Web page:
By mid-March, we realized the world had turned upside down. But I had given myself nine months to get organized. I had agreed to retake stewardship in September, after the Cal Ripken Collegiate Baseball League season had ended. I had time to reincorporate, build a board, and raise some seed money. I thought I was not in such a tough spot until BCC Baseball told me if there wasn’t going to be a 2020 season, they were giving it back to me June 1.

So, I was reestablishing our community nonprofit in the middle of a global health pandemic and an international economic meltdown and I had no games which meant no ticket revenue, no corporate sponsors, no picnics, and no money from summer camp. I had been warned this was crazy, but now this seemed crazy on steroids.

Fortunately, I had recruited former Landon development director Dick Walker as part of my brain trust to help me reincorporate, build a board, and figure out how to thrive or at least survive in a world turned upside down. We were able to hold one socially distanced in person meeting of the brain trust in mid-March before moving to the Zoom world we all now live in.

I tell my high school leadership students the ability to adapt to changing and difficult situations is the mark of a successful leader. I signed the transfer papers May 31, we acquired the domain name, and we held a virtual NOpening Night at Povich Field with no players and no fans on June 5. Over the next ten weeks, to fill the baseball void of our fans, our general manager and a crew of sports journalism interns produced thirty hours of video content on and five online magazine format Big Train Beacons. We honored five Big Train Community Heroes and donated $2,500 to the Manna Food Center. In the Fall, we organized four virtual Big Train Base Ball & Holiday Auction events and donated $1,400 to Nourishing Bethesda. In our first seven months, with the support of such Landon stalwarts as Maury Povich ’57, John Ourisman ’71, and Skip Davis ’71 and hundreds of other Big Train fans, we were able to raise $120,000 to put us in a strong position moving into 2021. As Walt Disney said, “It’s kind of fun to do the impossible.”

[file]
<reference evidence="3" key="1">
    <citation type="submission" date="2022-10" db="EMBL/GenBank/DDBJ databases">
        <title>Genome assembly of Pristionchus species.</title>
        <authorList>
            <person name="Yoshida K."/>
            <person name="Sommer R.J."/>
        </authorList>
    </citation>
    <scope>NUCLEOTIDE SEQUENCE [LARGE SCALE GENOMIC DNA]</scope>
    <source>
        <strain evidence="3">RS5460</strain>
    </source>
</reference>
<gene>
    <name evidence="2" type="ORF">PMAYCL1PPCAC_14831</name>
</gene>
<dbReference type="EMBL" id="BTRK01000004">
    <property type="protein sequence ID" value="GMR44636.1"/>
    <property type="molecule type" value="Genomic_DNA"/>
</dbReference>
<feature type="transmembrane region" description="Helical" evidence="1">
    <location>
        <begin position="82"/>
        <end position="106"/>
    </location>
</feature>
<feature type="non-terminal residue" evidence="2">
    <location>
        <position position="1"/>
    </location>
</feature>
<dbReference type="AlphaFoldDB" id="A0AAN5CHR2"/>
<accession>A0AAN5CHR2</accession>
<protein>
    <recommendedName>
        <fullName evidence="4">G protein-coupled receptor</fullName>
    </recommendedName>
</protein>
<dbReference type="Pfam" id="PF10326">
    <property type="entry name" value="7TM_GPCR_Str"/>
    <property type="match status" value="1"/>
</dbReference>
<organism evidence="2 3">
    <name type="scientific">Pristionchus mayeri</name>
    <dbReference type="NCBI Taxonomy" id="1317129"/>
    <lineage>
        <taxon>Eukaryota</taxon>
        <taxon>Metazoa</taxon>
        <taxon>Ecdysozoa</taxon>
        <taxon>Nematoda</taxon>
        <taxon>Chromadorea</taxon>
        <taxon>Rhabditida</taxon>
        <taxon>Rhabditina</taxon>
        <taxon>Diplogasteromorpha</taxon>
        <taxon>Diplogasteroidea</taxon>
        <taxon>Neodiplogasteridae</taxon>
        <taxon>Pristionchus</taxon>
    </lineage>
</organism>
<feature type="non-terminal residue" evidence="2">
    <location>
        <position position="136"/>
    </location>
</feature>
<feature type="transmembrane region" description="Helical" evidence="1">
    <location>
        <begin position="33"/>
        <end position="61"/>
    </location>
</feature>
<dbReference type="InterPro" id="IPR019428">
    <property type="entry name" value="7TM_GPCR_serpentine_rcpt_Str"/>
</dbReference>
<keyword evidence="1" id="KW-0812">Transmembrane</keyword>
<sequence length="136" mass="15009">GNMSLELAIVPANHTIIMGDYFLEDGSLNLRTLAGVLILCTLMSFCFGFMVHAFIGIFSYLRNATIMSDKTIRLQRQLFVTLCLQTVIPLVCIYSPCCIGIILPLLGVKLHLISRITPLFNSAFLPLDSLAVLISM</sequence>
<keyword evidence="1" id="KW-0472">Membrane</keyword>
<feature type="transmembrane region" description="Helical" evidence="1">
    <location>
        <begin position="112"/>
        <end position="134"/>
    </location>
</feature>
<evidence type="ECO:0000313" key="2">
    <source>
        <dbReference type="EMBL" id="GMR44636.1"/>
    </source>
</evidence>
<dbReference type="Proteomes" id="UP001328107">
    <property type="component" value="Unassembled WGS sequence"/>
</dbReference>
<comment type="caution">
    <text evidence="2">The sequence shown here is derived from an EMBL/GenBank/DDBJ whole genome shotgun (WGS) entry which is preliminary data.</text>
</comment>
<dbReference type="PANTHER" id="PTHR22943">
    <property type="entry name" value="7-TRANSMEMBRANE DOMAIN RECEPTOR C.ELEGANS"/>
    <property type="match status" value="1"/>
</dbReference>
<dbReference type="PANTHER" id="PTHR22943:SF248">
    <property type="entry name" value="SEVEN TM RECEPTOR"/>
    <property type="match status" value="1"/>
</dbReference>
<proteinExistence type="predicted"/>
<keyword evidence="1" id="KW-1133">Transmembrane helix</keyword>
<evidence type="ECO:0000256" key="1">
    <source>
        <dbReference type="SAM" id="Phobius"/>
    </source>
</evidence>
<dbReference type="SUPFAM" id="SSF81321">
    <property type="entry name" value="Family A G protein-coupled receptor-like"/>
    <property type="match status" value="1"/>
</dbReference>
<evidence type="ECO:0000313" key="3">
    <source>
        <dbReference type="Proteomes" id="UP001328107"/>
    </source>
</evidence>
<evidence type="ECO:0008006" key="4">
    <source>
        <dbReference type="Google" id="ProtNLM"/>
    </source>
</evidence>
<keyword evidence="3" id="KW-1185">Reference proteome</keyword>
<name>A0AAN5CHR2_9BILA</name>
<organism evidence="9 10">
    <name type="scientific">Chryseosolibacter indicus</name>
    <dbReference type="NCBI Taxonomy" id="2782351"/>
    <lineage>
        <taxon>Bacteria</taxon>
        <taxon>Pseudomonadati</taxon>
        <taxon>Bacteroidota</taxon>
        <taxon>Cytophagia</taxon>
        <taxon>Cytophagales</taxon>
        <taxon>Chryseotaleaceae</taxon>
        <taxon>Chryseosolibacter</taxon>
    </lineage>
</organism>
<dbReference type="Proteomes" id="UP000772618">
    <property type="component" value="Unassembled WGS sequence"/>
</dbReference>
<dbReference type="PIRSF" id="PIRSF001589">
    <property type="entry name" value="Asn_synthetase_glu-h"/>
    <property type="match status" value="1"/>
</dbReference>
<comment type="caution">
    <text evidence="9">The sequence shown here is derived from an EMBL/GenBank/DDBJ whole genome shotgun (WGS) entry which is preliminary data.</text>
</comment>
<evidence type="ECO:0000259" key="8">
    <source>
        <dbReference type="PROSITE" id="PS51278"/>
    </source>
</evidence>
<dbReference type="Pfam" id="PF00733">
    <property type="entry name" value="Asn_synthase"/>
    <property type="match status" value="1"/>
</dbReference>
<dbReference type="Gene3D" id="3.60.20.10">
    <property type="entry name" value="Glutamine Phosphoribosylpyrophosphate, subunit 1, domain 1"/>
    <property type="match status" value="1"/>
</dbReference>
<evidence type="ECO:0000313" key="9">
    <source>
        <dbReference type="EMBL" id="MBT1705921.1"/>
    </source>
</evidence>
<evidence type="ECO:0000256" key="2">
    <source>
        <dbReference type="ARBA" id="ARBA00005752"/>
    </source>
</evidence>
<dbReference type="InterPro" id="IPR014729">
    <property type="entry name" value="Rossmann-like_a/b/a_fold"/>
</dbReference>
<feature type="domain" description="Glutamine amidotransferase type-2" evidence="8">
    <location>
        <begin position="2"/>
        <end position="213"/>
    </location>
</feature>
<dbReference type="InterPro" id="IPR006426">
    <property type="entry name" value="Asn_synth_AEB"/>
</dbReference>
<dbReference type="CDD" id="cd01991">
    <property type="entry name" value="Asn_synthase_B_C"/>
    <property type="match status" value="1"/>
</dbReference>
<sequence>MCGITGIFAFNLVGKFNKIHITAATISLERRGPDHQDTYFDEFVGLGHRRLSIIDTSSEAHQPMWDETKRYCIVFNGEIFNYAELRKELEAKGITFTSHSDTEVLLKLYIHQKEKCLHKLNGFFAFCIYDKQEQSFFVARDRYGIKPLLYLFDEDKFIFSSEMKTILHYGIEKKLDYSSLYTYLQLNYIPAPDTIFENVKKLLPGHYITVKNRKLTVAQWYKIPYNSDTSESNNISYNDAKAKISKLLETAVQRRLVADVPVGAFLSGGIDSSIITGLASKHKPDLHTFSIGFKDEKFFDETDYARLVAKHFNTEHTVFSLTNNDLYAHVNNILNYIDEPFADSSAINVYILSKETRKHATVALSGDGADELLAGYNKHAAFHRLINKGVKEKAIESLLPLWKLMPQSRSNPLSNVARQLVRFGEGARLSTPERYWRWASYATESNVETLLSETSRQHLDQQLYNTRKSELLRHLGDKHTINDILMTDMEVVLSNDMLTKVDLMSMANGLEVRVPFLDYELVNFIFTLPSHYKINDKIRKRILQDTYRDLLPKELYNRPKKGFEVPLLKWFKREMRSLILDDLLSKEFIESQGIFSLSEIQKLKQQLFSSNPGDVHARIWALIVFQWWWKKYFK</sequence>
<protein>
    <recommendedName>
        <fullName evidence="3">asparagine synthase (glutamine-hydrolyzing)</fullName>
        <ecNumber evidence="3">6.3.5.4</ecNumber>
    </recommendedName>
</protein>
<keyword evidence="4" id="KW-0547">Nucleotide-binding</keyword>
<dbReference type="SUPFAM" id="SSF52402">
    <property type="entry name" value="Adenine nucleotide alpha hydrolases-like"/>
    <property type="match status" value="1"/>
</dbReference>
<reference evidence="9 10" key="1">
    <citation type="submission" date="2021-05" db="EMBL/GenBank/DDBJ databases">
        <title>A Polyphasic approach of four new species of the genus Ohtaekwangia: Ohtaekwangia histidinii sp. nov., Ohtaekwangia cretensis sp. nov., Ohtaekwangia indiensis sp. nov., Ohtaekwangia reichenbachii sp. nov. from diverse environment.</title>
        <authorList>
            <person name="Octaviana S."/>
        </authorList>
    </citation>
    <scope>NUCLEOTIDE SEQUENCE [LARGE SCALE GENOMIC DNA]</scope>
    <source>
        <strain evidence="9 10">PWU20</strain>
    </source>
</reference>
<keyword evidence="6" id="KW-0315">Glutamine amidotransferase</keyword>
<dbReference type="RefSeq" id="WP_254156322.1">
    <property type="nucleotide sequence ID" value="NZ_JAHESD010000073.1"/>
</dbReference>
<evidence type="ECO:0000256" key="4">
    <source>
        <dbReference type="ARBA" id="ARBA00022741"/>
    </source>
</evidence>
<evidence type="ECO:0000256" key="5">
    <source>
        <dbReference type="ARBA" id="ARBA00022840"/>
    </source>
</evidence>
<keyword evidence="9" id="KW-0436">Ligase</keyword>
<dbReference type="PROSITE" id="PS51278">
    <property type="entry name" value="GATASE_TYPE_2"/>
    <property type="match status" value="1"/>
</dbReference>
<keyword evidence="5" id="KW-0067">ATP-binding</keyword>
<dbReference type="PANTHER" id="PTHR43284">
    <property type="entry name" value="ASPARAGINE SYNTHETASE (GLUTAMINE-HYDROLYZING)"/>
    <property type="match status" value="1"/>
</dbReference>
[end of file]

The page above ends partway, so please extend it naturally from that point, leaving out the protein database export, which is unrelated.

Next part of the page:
We don’t yet know what the 2021 season might look like, but I believe sports will be a leading indicator that our nation is returning to normalcy. More than ever, we all need a place to come together and enjoy our sense of community. One of my proudest moments over these last two decades was when John Ourisman reported a friend told him: “John, when I come to Povich Field, I feel like I live in a small town.” With sixteen Big Train alumni making it to the major leagues, our motto is “Small town charm, Big League talent.”

If your family or your business, faith congregation or community organization would be interested in joining us as we bring the fun back to Povich Field this summer, please email me at Check us out at I look forward to welcoming you to Povich Field this summer.